Betty Olds, Berkeley’s oldest and prickliest City councilmember, served at her last City Council meeting Tuesday night, entering to a standing ovation in a packed council chambers amid cheers of “Yay, Betty!” A mayoral proclamation set aside the day in her honor, and a long string of friends and constituents came to the microphone to pay tribute before the meeting was ceremonially gaveled to a close.
Olds’ term technically ends on Nov. 30, but the next council meeting won’t be until Dec. 8.
Jesse Arreguin, who at 24 will be Berkeley’s youngest councilmember, is scheduled to be sworn in on Wednesday, November 26, to fill deceased Councilmember Dona Spring’s expired term, and is expected to take his seat for the first time at the December 8 meeting.
“I’m sad to be leaving,” Olds said in her final words from the City Council dais, “but if anyone thinks it’s easy to sit up here to make decisions, they don’t know anything about it.”
The 88-year-old outgoing Olds was elected to her District 6 Council seat in 1992 after stints on the Zoning Adjustments Board and Rent Stabilization Board. She told Councilmembers and audience members Tuesday night that she had “outlasted four mayors and five city managers. Only Linda [Maio] was here [on the council] when I got here. That shows you women are the strongest.”
Maio was first elected to Berkeley City Council the same year as Olds.
Olds is being replaced in her District 6 seat by longtime aide Susan Wengraf, who was elected in this month’s voting. Her term will start on December 1.
Two years ago, Olds made national headlines when she was one of three older women (also including Save the Bay founder Sylvia McLaughlin and former Berkeley Mayor Shirley Dean) to climb into the branches of an 80 foot tree to join protesters trying to save a grove of live oaks near the UC Berkeley stadium.
The action was indicative of Olds’ championing of environmental causes during her time on Council. She was also a tireless protector of Berkeley’s animals, whether they were domestic or wildlife.
Olds was also famous for what have come to be known as “Bettyisms,” pithy, quotable statements that delighted reporters and council spectators but often skewered political opponents.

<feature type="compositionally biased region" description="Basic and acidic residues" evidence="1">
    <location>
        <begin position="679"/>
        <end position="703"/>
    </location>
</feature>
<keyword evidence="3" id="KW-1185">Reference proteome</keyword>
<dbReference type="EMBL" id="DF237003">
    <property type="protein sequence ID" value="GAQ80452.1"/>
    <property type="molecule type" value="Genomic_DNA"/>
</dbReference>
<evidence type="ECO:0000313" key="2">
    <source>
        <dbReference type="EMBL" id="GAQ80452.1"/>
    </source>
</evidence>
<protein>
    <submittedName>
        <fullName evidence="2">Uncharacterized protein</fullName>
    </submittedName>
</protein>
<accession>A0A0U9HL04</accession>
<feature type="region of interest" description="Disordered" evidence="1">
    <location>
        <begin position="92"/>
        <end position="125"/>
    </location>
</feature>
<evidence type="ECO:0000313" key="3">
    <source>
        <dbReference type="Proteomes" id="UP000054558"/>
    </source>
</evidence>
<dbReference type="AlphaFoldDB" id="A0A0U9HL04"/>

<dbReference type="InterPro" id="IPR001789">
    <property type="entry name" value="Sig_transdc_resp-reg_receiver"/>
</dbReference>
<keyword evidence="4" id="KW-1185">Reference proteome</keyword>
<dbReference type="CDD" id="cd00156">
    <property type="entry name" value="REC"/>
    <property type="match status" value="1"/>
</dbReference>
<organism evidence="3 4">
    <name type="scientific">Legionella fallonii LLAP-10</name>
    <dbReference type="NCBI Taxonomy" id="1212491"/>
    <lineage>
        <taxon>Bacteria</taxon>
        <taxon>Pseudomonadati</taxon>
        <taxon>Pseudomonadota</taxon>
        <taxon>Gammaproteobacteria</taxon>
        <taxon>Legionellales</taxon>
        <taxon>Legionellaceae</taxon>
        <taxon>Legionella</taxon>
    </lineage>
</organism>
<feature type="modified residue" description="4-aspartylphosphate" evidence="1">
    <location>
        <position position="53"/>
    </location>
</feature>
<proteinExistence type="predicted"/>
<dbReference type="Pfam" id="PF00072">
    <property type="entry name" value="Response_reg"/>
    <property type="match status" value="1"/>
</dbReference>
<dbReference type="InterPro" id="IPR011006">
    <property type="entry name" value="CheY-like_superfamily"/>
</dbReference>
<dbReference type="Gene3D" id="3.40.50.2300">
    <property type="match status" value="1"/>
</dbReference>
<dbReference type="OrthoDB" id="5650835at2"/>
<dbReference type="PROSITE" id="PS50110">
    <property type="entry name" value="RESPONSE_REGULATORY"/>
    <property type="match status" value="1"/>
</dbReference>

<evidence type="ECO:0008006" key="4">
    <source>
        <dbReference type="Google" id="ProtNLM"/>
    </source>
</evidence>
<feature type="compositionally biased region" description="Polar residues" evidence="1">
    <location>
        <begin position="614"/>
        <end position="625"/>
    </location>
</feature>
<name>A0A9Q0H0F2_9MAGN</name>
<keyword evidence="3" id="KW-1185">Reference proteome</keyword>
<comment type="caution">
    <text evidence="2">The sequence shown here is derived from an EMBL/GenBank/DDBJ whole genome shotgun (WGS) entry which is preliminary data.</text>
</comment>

One audience member Tuesday night offered one of the more memorable, recalling that once during a council discussion about an overpopulation of deer in the city hills, Olds suggested solving the problem by “starting with sterilizing all of the males.” The audience member said it was never apparent whether Olds was talking about deer or some of the male opponents to thinning out the deer population, but added that as a protective measure, “half of the audience that night crossed their legs.”
Olds offered no new Bettyisms on Tuesday, but instead read from an old Herb Caen column she found while cleaning out her desk. The column described a man running against a woman for a City Council seat who declared that one of the problems in the city he aimed to correct was the fact that “we don’t have enough balls to keep things rolling.” “I don’t have any balls,” Olds quoted the woman candidate retorting in the Caen column, “but I’ve got all my marbles, which obviously you don’t.” Though the Missouri-native Olds didn’t make the anecdote up, it’s clearly something she might have if Caen hadn’t written it down first.
Councilmembers and several audience members paid brief tribute to Olds, but perhaps the most appropriate words were given by fellow Councilmember Laurie Capitelli. After one audience member said that Olds always answered constituent calls and “never said no,” Capitelli said that if Olds never said no to constituents, “then I guess you saved them all for us [City Councilmembers]”, acknowledging the fact that Olds was famous for speaking her own mind on the council and often taking positions that were contrary to the general flow. But Capitelli added that because Olds “can say no in such a gracious way,” it left no permanent bad feelings.
Arreguin told the Planet that Alameda County Registrar of Voters Dave McDonald promised him that his election would be certified next Tuesday, or Wednesday at the latest, which would pave the way for the swearing-in ceremony, to take place in the Redwood Room on the 6th floor of the Berkeley City Hall at 5 p.m. He said he’s anxious to take office because his district has been without representation for months since Spring’s death.